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8 Tips On Embracing And Supporting Neurodiversity In The Workplace

8 Tips On Embracing And Supporting Neurodiversity In The Workplace
8 Tips On Embracing And Supporting Neurodiversity In The Workplace
Neurodivergence incorporates individuals who may have Autism, Aspergers syndrome, Attention Deficit Hyperactivity Disorder embracing and supporting in the workplace is a must.
Posted in: Culture
8 Tips On Embracing And Supporting Neurodiversity In The Workplace
8 Tips On Embracing And Supporting Neurodiversity In The Workplace

Neurodiversity isn't something everyone fully understands, but there have been many movements over the past couple of years to change this. Being neurodiverse means that a person could have various degrees of special needs, but some of these individuals could function just as well as a neurotypical team member with just a few minor adjustments to the workplace.

Although some employers could be hesitant to embrace and support neurodiversity, it comes from not having all the facts about these individuals to make an educated decision. When companies do the necessary research about the type of employees they can accommodate at their offices, they may be pleasantly surprised.

Some individuals with neurodiverse characteristics can be knowledgeable and diligent workers that require minimal support, becoming an asset to the team. Here are some more tips on how a workplace can embrace and support neurodiversity among their teams:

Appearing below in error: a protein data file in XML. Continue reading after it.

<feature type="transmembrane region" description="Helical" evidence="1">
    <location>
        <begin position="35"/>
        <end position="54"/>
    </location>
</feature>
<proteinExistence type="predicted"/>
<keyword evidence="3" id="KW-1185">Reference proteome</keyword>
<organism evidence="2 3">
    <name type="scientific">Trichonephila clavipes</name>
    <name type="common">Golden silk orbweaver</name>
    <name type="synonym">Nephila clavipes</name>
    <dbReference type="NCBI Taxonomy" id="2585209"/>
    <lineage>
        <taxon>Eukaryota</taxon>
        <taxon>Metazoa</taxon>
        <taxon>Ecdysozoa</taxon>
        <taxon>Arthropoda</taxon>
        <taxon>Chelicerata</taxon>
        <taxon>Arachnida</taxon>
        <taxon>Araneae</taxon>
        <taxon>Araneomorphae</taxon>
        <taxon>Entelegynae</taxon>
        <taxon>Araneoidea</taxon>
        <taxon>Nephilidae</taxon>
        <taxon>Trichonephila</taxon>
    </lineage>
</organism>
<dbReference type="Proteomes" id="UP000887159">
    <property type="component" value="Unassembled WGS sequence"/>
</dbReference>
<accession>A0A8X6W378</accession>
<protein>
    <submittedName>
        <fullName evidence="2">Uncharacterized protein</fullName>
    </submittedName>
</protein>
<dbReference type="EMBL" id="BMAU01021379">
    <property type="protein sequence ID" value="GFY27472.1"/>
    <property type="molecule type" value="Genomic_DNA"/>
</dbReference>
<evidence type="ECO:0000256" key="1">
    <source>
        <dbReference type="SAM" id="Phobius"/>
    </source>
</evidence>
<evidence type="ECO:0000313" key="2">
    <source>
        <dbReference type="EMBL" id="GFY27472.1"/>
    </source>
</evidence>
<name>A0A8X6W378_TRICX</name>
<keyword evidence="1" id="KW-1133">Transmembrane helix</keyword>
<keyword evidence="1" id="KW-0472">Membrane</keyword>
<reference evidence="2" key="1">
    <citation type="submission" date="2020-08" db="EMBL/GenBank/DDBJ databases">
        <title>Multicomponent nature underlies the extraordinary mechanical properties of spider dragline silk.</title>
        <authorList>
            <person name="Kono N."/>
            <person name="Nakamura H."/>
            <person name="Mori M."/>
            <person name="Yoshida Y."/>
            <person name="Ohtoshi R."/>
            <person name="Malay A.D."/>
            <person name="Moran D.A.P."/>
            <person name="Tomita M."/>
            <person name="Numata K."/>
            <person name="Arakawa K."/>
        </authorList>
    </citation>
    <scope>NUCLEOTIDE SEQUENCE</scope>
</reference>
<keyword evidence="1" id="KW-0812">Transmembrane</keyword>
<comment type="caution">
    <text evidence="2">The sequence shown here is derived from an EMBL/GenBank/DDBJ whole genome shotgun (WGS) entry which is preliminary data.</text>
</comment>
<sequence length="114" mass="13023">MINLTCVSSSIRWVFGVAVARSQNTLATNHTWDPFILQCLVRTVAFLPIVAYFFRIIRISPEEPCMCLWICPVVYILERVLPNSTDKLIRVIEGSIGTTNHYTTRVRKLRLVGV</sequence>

#1. Ensure To Hire The Best Candidate

Ensure To Hire The Best Candidate

Businesses differ regarding their operations and the range of skills needed to complete work-related tasks effectively. When looking for a candidate that can perform these tasks, it'd help to consult with a reputable recruiting agency like Hirect that can match the available position with the candidate's skill set.

Matching the candidate to the company culture would also be essential for the business and the individual. If the company is very social, for example, and the candidate struggles with social interactions, it may not be a good fit.

#2. Use Inclusive Terms And Language

Person first language is the most preferred among neurodiverse individuals, which places the importance on them being humans first before their condition. The correct way to incorporate this would be to say: 'a person with autism,' for example.